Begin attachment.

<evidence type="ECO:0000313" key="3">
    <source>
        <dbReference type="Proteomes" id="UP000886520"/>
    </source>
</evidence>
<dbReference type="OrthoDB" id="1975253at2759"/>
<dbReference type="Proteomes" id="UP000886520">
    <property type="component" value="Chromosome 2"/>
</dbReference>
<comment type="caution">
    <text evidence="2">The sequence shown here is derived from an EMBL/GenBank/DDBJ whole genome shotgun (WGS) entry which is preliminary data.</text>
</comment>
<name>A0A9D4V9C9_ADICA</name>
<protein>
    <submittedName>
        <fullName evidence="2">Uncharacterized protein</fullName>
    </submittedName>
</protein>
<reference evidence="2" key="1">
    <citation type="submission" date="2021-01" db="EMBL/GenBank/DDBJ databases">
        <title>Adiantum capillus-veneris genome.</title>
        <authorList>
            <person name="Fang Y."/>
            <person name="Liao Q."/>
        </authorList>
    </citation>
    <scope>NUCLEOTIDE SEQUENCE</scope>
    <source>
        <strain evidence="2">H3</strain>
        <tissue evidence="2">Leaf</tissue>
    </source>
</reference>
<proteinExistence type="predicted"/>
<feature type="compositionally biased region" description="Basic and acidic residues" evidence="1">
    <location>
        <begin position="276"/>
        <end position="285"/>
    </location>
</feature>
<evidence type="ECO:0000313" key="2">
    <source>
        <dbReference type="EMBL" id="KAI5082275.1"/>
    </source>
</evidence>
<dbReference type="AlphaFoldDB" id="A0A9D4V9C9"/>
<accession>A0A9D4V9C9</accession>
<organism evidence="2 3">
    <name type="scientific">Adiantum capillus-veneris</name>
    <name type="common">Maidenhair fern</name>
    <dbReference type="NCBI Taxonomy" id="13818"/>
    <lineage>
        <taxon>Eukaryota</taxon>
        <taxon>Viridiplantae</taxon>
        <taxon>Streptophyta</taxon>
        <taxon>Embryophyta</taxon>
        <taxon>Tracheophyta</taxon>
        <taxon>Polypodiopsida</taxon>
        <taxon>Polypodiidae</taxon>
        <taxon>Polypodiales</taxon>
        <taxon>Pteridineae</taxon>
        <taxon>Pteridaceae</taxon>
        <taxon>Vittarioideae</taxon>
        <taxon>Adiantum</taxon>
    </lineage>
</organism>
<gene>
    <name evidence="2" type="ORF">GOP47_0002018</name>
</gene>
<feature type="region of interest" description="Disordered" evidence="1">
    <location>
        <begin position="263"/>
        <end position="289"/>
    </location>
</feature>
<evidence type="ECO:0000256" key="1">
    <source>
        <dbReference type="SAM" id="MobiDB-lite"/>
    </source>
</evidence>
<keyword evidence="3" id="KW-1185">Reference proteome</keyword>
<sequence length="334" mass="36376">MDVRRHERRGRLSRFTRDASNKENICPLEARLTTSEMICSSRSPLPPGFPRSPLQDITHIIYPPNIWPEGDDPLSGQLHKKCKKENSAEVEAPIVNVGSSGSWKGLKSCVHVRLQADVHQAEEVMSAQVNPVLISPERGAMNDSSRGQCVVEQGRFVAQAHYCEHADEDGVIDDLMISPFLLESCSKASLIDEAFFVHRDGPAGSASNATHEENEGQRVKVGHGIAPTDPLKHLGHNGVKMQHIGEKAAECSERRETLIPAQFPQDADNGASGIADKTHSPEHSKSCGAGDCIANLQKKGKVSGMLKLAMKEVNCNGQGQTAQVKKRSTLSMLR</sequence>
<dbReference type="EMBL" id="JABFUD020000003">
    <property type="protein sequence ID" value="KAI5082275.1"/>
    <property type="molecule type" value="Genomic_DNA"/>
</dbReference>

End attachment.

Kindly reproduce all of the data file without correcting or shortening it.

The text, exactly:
<evidence type="ECO:0000313" key="3">
    <source>
        <dbReference type="Proteomes" id="UP000886520"/>
    </source>
</evidence>
<dbReference type="OrthoDB" id="1975253at2759"/>
<dbReference type="Proteomes" id="UP000886520">
    <property type="component" value="Chromosome 2"/>
</dbReference>
<comment type="caution">
    <text evidence="2">The sequence shown here is derived from an EMBL/GenBank/DDBJ whole genome shotgun (WGS) entry which is preliminary data.</text>
</comment>
<name>A0A9D4V9C9_ADICA</name>
<protein>
    <submittedName>
        <fullName evidence="2">Uncharacterized protein</fullName>
    </submittedName>
</protein>
<reference evidence="2" key="1">
    <citation type="submission" date="2021-01" db="EMBL/GenBank/DDBJ databases">
        <title>Adiantum capillus-veneris genome.</title>
        <authorList>
            <person name="Fang Y."/>
            <person name="Liao Q."/>
        </authorList>
    </citation>
    <scope>NUCLEOTIDE SEQUENCE</scope>
    <source>
        <strain evidence="2">H3</strain>
        <tissue evidence="2">Leaf</tissue>
    </source>
</reference>
<proteinExistence type="predicted"/>
<feature type="compositionally biased region" description="Basic and acidic residues" evidence="1">
    <location>
        <begin position="276"/>
        <end position="285"/>
    </location>
</feature>
<evidence type="ECO:0000313" key="2">
    <source>
        <dbReference type="EMBL" id="KAI5082275.1"/>
    </source>
</evidence>
<dbReference type="AlphaFoldDB" id="A0A9D4V9C9"/>
<accession>A0A9D4V9C9</accession>
<organism evidence="2 3">
    <name type="scientific">Adiantum capillus-veneris</name>
    <name type="common">Maidenhair fern</name>
    <dbReference type="NCBI Taxonomy" id="13818"/>
    <lineage>
        <taxon>Eukaryota</taxon>
        <taxon>Viridiplantae</taxon>
        <taxon>Streptophyta</taxon>
        <taxon>Embryophyta</taxon>
        <taxon>Tracheophyta</taxon>
        <taxon>Polypodiopsida</taxon>
        <taxon>Polypodiidae</taxon>
        <taxon>Polypodiales</taxon>
        <taxon>Pteridineae</taxon>
        <taxon>Pteridaceae</taxon>
        <taxon>Vittarioideae</taxon>
        <taxon>Adiantum</taxon>
    </lineage>
</organism>
<gene>
    <name evidence="2" type="ORF">GOP47_0002018</name>
</gene>
<feature type="region of interest" description="Disordered" evidence="1">
    <location>
        <begin position="263"/>
        <end position="289"/>
    </location>
</feature>
<evidence type="ECO:0000256" key="1">
    <source>
        <dbReference type="SAM" id="MobiDB-lite"/>
    </source>
</evidence>
<keyword evidence="3" id="KW-1185">Reference proteome</keyword>
<sequence length="334" mass="36376">MDVRRHERRGRLSRFTRDASNKENICPLEARLTTSEMICSSRSPLPPGFPRSPLQDITHIIYPPNIWPEGDDPLSGQLHKKCKKENSAEVEAPIVNVGSSGSWKGLKSCVHVRLQADVHQAEEVMSAQVNPVLISPERGAMNDSSRGQCVVEQGRFVAQAHYCEHADEDGVIDDLMISPFLLESCSKASLIDEAFFVHRDGPAGSASNATHEENEGQRVKVGHGIAPTDPLKHLGHNGVKMQHIGEKAAECSERRETLIPAQFPQDADNGASGIADKTHSPEHSKSCGAGDCIANLQKKGKVSGMLKLAMKEVNCNGQGQTAQVKKRSTLSMLR</sequence>
<dbReference type="EMBL" id="JABFUD020000003">
    <property type="protein sequence ID" value="KAI5082275.1"/>
    <property type="molecule type" value="Genomic_DNA"/>
</dbReference>